Career Advice:

Planning Out the Business Exit Strategy

So your client has taken on a new venture, which they expected to be something great and worthwhile. Instead, they wound up being not so happy and content in their newfound position. Sometimes things just do not turn out how we expect them to. Now they want out. What do you do from here?

First of all, if it is just a new responsibility or position within their company that they no longer want yet want to remain part of the company, your client needs to make sure they will still have a position to revert to when they announce they want to exit from their new role. All that is left now is to plan your client's exit in a manner that has both the firm's and their own best interests in mind.

Your client's first step in planning their exit should be to make a list of all the people from their peer level and above who will be affected by their exit. Keep in mind how their leaving will affect all these people and the company and how they can best turn this into a positive transition. The first person your client actually wants to voice their decision to should be the person of the highest title who appears on their list of affected persons. Communicate to that person their desire to leave their responsibility or position behind and their reasoning behind it. Make sure your client does not come across, as no longer wanting the responsibilities because they are lazy and the job requires them to work too hard or they may not retain a position within the company at all. You client should express that they would prefer to extend their skills elsewhere where they could make a greater impact on work performance, etc. Stand firm now, because there is a great possibility that the corporate boss might try to get your client to change their mind about things. Listen to what he or she has to say, but your client should not let the boss feelings intimidate him/her into doing something that they do not want to do.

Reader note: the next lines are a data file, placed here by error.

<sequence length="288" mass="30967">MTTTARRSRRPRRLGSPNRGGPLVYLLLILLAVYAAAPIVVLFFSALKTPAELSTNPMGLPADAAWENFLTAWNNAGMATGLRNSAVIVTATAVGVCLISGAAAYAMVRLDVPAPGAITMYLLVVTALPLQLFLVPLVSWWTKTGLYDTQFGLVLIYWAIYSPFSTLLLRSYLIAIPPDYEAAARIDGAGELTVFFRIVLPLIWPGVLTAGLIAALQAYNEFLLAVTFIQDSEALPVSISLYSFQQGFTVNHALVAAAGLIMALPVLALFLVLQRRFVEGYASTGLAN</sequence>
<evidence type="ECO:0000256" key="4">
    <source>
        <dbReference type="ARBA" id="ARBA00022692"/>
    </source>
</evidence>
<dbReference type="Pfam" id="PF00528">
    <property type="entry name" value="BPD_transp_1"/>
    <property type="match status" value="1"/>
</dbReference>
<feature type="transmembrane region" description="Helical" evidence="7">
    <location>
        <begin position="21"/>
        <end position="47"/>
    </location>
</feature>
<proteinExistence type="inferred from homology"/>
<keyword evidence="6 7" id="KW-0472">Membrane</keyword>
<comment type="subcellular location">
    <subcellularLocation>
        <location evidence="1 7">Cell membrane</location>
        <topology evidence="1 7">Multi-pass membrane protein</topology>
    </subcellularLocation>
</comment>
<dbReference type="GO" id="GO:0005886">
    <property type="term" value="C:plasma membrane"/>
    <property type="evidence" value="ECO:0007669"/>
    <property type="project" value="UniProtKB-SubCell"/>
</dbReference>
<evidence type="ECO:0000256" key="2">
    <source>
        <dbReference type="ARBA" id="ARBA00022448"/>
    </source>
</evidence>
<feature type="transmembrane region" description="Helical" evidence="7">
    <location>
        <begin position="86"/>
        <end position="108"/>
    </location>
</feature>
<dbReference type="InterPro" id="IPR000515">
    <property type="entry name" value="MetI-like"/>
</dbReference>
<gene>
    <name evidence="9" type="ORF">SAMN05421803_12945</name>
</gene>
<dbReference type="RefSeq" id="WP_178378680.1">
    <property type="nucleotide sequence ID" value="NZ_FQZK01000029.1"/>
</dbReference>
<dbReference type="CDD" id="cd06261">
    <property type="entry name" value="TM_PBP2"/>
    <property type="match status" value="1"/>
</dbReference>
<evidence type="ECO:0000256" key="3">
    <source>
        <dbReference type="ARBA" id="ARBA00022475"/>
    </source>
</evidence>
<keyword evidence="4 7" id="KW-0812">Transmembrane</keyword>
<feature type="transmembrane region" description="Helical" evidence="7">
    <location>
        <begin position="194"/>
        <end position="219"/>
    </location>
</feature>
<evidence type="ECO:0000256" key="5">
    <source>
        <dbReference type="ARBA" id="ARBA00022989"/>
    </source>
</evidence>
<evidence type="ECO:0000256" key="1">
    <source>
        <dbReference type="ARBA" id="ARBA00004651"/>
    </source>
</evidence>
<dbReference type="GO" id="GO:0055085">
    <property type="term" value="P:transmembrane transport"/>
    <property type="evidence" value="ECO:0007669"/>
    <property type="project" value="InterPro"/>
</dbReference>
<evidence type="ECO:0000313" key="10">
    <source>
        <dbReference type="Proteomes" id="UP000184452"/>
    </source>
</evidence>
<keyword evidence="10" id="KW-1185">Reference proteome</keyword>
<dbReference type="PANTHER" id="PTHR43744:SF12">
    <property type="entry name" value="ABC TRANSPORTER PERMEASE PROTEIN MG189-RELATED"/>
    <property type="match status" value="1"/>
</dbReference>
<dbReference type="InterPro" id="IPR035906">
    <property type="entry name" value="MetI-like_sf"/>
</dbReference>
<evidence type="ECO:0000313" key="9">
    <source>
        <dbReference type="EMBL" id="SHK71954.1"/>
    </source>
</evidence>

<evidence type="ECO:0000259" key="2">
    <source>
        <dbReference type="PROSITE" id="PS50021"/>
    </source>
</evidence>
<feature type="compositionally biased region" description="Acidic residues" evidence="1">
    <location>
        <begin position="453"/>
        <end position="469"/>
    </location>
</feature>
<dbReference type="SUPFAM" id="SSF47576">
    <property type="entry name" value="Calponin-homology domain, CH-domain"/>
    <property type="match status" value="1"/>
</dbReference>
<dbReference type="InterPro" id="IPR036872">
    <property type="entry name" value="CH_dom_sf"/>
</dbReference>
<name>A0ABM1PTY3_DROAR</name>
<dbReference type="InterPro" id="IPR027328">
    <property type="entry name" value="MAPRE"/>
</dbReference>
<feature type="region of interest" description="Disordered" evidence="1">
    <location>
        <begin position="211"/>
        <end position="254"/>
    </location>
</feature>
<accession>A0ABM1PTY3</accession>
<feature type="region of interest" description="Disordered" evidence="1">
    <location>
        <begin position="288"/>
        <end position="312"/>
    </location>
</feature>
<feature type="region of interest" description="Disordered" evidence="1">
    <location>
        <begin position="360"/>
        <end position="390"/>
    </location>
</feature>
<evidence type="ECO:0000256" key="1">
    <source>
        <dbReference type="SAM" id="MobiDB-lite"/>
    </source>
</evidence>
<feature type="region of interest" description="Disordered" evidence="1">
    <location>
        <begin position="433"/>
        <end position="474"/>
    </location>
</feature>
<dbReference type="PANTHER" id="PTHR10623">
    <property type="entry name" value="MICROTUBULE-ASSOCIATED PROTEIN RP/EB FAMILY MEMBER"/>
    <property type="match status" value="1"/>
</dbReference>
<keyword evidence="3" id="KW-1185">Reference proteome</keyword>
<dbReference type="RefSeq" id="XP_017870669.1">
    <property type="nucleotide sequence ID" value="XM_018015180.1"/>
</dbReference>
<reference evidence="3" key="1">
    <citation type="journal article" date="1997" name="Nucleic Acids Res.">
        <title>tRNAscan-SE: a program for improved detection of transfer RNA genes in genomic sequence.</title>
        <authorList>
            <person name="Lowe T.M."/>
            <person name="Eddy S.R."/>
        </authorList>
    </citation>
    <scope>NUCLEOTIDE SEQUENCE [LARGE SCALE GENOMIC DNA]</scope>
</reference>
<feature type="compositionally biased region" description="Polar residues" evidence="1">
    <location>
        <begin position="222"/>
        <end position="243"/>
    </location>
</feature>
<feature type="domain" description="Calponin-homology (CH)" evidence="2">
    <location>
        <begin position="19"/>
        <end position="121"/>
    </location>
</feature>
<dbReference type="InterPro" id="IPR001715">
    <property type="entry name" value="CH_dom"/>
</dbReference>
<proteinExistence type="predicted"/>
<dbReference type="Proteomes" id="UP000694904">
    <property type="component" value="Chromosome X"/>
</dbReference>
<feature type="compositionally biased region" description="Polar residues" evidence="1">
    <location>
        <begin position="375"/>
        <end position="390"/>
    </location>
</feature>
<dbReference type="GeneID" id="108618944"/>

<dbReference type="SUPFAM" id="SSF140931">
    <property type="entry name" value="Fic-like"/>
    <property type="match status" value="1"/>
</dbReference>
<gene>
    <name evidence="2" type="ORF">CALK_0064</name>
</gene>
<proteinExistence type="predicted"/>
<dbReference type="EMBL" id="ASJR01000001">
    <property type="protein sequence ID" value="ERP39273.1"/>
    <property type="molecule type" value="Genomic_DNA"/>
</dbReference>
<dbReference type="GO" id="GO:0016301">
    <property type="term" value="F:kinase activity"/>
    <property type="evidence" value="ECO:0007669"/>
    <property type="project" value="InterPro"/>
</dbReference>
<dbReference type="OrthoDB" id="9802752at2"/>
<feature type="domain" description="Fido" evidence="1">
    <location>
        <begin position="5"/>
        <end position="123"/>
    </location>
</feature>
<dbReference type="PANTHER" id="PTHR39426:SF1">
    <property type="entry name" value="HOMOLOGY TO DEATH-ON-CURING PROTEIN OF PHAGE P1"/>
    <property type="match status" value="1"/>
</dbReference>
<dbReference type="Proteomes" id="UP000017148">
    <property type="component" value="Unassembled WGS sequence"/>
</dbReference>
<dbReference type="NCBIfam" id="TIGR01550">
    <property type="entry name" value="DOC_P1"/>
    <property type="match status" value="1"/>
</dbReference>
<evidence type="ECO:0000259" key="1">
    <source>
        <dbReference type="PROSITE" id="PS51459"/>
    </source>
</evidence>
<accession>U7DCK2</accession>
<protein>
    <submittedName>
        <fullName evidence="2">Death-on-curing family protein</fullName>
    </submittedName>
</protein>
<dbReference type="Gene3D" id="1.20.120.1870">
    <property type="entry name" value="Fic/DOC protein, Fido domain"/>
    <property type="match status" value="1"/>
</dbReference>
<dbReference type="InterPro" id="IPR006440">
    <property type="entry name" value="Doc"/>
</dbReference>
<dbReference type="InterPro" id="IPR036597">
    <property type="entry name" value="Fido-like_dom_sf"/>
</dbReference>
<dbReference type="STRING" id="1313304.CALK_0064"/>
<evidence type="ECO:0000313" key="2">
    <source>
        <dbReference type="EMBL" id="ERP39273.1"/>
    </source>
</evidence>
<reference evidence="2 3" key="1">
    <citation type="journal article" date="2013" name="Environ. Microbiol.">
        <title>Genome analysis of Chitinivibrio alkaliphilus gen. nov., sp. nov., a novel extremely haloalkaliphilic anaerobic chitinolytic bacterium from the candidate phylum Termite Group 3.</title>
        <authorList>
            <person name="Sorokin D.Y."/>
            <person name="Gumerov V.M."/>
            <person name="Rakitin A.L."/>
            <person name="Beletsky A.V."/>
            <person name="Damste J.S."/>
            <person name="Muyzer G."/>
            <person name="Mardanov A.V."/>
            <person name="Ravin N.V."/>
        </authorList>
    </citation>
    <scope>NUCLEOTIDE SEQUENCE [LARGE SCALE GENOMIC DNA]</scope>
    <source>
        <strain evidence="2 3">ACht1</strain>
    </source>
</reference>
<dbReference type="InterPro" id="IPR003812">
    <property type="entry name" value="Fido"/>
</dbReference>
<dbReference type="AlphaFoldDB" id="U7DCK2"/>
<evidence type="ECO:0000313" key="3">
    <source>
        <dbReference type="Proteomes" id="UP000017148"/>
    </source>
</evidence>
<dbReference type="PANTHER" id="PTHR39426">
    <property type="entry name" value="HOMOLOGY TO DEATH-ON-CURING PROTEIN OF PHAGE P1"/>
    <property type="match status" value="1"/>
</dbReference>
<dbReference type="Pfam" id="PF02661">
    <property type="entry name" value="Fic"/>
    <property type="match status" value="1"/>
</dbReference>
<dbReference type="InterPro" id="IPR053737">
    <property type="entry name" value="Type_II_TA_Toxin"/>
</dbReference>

Next your client will need to plan how they will present their decision to their managers and colleagues. To make it official, your client should present a letter to them that is addressed to the supervisor to whom they are currently reporting and copy other managers and colleagues. Explain in the letter what it is they will no longer be doing as well as the reasons they have for no longer taking care of their former responsibilities. If they are not leaving the company, do not use the word resign! Try using keywords such as "refocus" instead to give their letter a positive edge instead of a negative one.

Following these helpful hints should make stepping down from one responsibility in a company a much easier and more professional transition. Your client's focus should be on the positive aspects of your stepping away from one position or responsibility. By doing so they will still retain professional demure and reputation while moving onto another type of role within their same company.